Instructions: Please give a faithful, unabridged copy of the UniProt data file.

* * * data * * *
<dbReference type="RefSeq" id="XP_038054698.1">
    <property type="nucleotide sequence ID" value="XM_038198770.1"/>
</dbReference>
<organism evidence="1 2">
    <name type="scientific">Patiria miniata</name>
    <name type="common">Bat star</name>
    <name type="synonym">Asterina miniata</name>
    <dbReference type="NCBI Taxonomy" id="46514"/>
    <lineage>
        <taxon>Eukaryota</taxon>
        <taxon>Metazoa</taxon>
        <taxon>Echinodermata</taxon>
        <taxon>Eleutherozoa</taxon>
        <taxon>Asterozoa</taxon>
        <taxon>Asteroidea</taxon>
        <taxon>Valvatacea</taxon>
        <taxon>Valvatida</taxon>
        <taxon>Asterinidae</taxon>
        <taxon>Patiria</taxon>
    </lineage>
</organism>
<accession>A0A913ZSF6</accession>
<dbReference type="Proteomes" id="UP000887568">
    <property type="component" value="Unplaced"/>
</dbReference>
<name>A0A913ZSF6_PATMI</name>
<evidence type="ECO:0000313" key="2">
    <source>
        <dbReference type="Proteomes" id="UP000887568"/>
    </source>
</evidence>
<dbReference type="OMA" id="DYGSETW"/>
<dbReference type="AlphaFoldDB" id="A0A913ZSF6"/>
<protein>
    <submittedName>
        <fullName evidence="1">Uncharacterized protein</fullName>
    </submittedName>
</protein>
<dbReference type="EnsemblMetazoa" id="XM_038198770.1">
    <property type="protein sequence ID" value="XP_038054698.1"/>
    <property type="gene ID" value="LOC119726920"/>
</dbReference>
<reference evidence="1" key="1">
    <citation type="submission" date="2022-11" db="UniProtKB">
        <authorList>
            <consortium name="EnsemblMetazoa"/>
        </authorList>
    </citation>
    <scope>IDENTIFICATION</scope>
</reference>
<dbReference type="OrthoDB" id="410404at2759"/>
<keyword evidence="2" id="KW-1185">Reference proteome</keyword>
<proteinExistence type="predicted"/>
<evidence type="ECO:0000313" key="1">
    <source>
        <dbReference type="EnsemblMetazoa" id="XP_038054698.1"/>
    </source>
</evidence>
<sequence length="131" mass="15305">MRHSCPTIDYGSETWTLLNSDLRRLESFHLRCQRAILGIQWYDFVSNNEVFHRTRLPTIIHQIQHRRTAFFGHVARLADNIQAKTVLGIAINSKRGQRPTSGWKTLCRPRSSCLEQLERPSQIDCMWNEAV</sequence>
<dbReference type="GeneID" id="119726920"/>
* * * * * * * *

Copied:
<dbReference type="RefSeq" id="XP_038054698.1">
    <property type="nucleotide sequence ID" value="XM_038198770.1"/>
</dbReference>
<organism evidence="1 2">
    <name type="scientific">Patiria miniata</name>
    <name type="common">Bat star</name>
    <name type="synonym">Asterina miniata</name>
    <dbReference type="NCBI Taxonomy" id="46514"/>
    <lineage>
        <taxon>Eukaryota</taxon>
        <taxon>Metazoa</taxon>
        <taxon>Echinodermata</taxon>
        <taxon>Eleutherozoa</taxon>
        <taxon>Asterozoa</taxon>
        <taxon>Asteroidea</taxon>
        <taxon>Valvatacea</taxon>
        <taxon>Valvatida</taxon>
        <taxon>Asterinidae</taxon>
        <taxon>Patiria</taxon>
    </lineage>
</organism>
<accession>A0A913ZSF6</accession>
<dbReference type="Proteomes" id="UP000887568">
    <property type="component" value="Unplaced"/>
</dbReference>
<name>A0A913ZSF6_PATMI</name>
<evidence type="ECO:0000313" key="2">
    <source>
        <dbReference type="Proteomes" id="UP000887568"/>
    </source>
</evidence>
<dbReference type="OMA" id="DYGSETW"/>
<dbReference type="AlphaFoldDB" id="A0A913ZSF6"/>
<protein>
    <submittedName>
        <fullName evidence="1">Uncharacterized protein</fullName>
    </submittedName>
</protein>
<dbReference type="EnsemblMetazoa" id="XM_038198770.1">
    <property type="protein sequence ID" value="XP_038054698.1"/>
    <property type="gene ID" value="LOC119726920"/>
</dbReference>
<reference evidence="1" key="1">
    <citation type="submission" date="2022-11" db="UniProtKB">
        <authorList>
            <consortium name="EnsemblMetazoa"/>
        </authorList>
    </citation>
    <scope>IDENTIFICATION</scope>
</reference>
<dbReference type="OrthoDB" id="410404at2759"/>
<keyword evidence="2" id="KW-1185">Reference proteome</keyword>
<proteinExistence type="predicted"/>
<evidence type="ECO:0000313" key="1">
    <source>
        <dbReference type="EnsemblMetazoa" id="XP_038054698.1"/>
    </source>
</evidence>
<sequence length="131" mass="15305">MRHSCPTIDYGSETWTLLNSDLRRLESFHLRCQRAILGIQWYDFVSNNEVFHRTRLPTIIHQIQHRRTAFFGHVARLADNIQAKTVLGIAINSKRGQRPTSGWKTLCRPRSSCLEQLERPSQIDCMWNEAV</sequence>
<dbReference type="GeneID" id="119726920"/>